Dandelion greens could be part of some dystopian nightmare right?
Some of you may have noticed that I was absent in the post earlier for the A to Z challenge from D.. if you didn’t or if you read it and thought I was being “cute” well guys.. that was the ManBeast! YES indeed he heard I was writing about either Dandelion Greens or Dystopia and he forced a PS3 controller into my hands, brought up .doc file and started rapid firing with such fervor I was a bit afraid. However upon reading it I am all warm and love this man even more. He is passionate and he nailed it. The POST is an interesting read if you have the time, hope you can check it out!
Myself however, I want to lay in the grass with my Objectionable Content Book, PURE and eat this yummy dish! My mom tried these out on us when we were growing up but they were really bitter. I have since discovered you can usually find these in bunches at local farmers markets, the Whole Foods in your area or Organic specialty markets!
You can also grow your own in containers with tall sides in direct sunlight.This is how I did it a few years back, with the rocks at the bottom and a foot of dirt and approximately 18 inches of clearance so the plants are somewhat protected from outside cotangents. TRUE container gardening NOT for pretty things but to make sure you can harvest young dandelion plants (which grow fast) with minimal bitterness.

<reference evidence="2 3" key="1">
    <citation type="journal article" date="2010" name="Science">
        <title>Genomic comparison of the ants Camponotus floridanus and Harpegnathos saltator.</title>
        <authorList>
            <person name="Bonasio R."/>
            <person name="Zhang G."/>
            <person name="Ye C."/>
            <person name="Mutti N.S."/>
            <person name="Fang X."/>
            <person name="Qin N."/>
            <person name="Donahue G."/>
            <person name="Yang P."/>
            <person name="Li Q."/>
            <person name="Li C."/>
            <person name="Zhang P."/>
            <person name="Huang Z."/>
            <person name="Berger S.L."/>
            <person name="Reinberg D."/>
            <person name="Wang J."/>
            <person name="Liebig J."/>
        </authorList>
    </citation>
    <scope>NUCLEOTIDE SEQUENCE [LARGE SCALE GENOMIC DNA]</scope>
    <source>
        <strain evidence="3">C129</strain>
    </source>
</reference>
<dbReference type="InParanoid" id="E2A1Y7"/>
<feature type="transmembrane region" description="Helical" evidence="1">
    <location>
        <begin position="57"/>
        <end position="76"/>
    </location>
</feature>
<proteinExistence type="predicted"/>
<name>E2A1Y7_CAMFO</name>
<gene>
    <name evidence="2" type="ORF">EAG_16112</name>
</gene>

Getting Your Nom On with Sautéed Dandelion Greens
After hating the idea because of my mother feeding bitter leaves I was leery to try them again, but I did and I learned to make delicious dandelion greens. These are great in the spring and provide lots of health benefits. They are a wonderful cleansing tonic to refresh you from the long winter of eating heavier foods. Dandelion greens can be very bitter but if you start looking for them now through early spring, while they are very young, the bitterness will not be overbearing. (I am talking about looking for them in your organic food store, not your lawn! Although technically, your backyard dandelions could be added to the edible lawn weeds chart.)
Making Sautéed Dandelion Greens
Wash young dandelion leaves and stems in cold water and cut them in 1-inch pieces. Heat some olive oil in a heavy pan and drop in some minced garlic(to taste). Before the garlic gets overcooked and brown, add the cut dandelion greens and sprinkle with sea salt (you can also add some fresh or dried lavender, just a smattering). Sautée the greens until they are tender but still bright looking. Finish with a little soy sauce and lemon juice. Serve over Wahani rice (gluten free and yummy! But any other brown rice but this rice is lovely) with some small lemon wedges for those pickier eaters. Just tell them they can eat like a TRUE rabbit, it is almost Easter!!
According to the USDA Bulletin #8, dandelions are nature’s richest green vegetable source of beta-carotene, from which Vitamin A is created, and the third richest source of Vitamin A of all foods, after cod-liver oil and beef liver! They also are particularly rich in fiber, potassium, iron, calcium, magnesium, phosphorus and the B vitamins, thiamine and riboflavin, and are a good source of protein. Check out The Leaf Lady’s page for more in depth info on this great green!
- Please Don’t Eat the Hyacinths (But it’s okay to drink the dandelions) (mycookinglife.com)
- Backyard Forage for this Cream of Dandelion Soup Recipe (treehugger.com)
- From the Land 3/21 (prescottfmandcsa.wordpress.com)
- Edible Weeds: 7 Recipes for Dandelion (sustainablog.org)
- Cleansed… (bellesmots2000.com)